Report of Dorothy Hodgkin Memorial Lecture 2019 – Black Holes & spinoffs

The Oxford Science Lecture Series

Professor Katherine Blundell

University of Oxford

“Black Holes and spinoffs”

Dorothy Hodgkin Memorial Lecture 2019

University Museum, Oxford, 6th March 2019



Katherine Blundell is Professor of Astrophysics at the University of Oxford and a Research Fellow at St John’s College. She started her academic career with a Junior Research Fellowship at Balliol College, followed by a Fellowship from the Royal Commission for the Exhibition of 1851 and then a prestigious University Research Fellowship from the Royal Society.

Professor Blundell began her lecture by discussing the work of Dorothy Hodgkin, saying that her research was truly international. She said that in parallel with her work to elucidate structures of molecules using X-rays, which of course led to her being awarded the Nobel Prize, she also used her international contacts to promote peace and to ‘persuade people to be better’.

Professor Blundell showed us a view of the sky on a clear night, saying that the human eye is good at seeing the night sky but is limited by distance. With a digital camera one can detect galaxies, as you have increased the ‘collecting area’ of vision from the retina to the lens. If you scale up further to a telescope you can detect stars and the conglomerates of gas that will become stars. If you look towards Cygnus, using white light, you can zoom in on a giant galaxy but to get information about what is going on in there you need to use radio waves. In that way you can detect a dot at the centre of the galaxy with two jets leading away in opposite directions, 100,000 light years across from end to end, which have taken one million years to form. [Professor Blundell commented at this point that although studying biology is complex, biologist have it easy in comparison to astronomers because changes in biological systems happen over a short period of time in comparison to the changes in structures of stars and galaxies!]

The dot at the centre of the galaxy is a black hole and the extragalactic quaser jets can be found all over the universe, but how is this material able to escape from the pull of gravity from a black hole? Professor Blundell explained that this occurred because of the law of conservation of angular momentum. As material goes into a black hole it enters a vortex, spiralling down towards the centre. However some material is spat out, in opposite directions, tracing out a cone due to the rotation of the black hole. In order to study this phenomenon, it is necessary to monitor a black hole consistently over six months, but clearly this is not possible as other people also need to use the telescopes! Professor Blundell described how she used more easily available instruments to measure optical radiation from the sky and looked at hydrogen spectra from the black hole. Due to the Doppler effect, if the hydrogen atoms are moving in different directions, one would expect to see a shift in the optical radiation to either side of that from stationary hydrogen atoms. She wanted to use this to study the material attracted to and expelled from black holes over time so she set up a project called ‘Global Jet Watch’. Optical astronomy can only be done in darkness so she established telescopes with an imaging camera and a spectrograph in five locations around the world: South Africa, Chile, either end of Australia and India. With help from the company Sophos she has linked the data from all these stations so that the same region of space can be monitored continually.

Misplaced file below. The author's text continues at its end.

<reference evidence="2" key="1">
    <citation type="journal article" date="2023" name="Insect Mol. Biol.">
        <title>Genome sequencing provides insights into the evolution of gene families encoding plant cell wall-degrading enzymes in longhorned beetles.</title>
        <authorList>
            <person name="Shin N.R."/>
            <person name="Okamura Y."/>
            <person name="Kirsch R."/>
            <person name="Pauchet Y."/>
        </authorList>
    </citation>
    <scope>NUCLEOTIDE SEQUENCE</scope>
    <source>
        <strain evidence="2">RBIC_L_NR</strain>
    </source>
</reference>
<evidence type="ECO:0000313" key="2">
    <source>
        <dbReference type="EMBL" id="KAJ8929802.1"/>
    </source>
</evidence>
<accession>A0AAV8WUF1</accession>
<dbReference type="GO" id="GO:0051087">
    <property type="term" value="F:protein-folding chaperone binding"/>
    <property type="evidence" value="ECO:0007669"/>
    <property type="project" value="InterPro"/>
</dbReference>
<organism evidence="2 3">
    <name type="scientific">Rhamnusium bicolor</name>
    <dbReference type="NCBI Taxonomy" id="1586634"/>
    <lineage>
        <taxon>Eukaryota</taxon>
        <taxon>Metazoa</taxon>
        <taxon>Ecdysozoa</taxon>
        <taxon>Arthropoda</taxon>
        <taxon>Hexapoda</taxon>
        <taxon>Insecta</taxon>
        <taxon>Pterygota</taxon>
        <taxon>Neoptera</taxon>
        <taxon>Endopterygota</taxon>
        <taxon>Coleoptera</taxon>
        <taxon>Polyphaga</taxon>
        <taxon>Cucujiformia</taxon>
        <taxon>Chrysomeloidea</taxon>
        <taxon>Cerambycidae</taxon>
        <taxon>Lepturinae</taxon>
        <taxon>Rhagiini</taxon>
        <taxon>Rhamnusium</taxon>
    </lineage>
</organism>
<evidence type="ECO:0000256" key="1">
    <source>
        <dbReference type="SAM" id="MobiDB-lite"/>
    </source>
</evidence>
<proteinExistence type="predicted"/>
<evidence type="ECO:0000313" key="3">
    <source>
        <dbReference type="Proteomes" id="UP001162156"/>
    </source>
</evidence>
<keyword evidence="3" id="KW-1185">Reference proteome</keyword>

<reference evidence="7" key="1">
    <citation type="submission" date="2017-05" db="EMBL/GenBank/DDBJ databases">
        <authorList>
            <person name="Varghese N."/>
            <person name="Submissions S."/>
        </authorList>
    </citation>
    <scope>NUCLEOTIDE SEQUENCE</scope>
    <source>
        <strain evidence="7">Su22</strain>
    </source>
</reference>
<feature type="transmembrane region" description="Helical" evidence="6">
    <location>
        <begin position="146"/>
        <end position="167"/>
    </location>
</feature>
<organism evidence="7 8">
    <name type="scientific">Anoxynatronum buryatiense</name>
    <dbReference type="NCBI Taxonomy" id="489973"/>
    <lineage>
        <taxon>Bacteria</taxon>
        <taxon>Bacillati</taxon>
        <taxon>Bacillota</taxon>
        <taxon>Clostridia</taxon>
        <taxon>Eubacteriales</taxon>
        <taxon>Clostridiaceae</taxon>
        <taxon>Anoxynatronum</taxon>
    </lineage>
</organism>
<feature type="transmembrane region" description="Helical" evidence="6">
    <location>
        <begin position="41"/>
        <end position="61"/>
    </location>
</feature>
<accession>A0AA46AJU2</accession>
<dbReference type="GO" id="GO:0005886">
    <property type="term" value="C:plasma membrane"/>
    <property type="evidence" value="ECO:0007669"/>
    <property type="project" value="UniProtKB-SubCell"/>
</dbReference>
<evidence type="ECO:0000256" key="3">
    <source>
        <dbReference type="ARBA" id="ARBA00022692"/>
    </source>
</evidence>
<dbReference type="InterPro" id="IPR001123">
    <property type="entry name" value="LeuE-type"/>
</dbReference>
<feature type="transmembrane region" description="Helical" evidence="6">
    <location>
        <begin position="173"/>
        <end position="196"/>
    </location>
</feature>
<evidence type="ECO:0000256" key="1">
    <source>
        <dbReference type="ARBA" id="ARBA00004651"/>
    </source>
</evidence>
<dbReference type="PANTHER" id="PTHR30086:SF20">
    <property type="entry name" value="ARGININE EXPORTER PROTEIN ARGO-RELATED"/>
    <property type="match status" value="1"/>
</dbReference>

Professor Blundell went on to explain that each telescope has been installed in a residential school and that the pupils at the schools can also use the telescopes. As darkness falls in each region the children can use the telescopes until their local bedtime, at which time control switches to Oxford. This is inspiring the children not to be afraid of using scientific technology.


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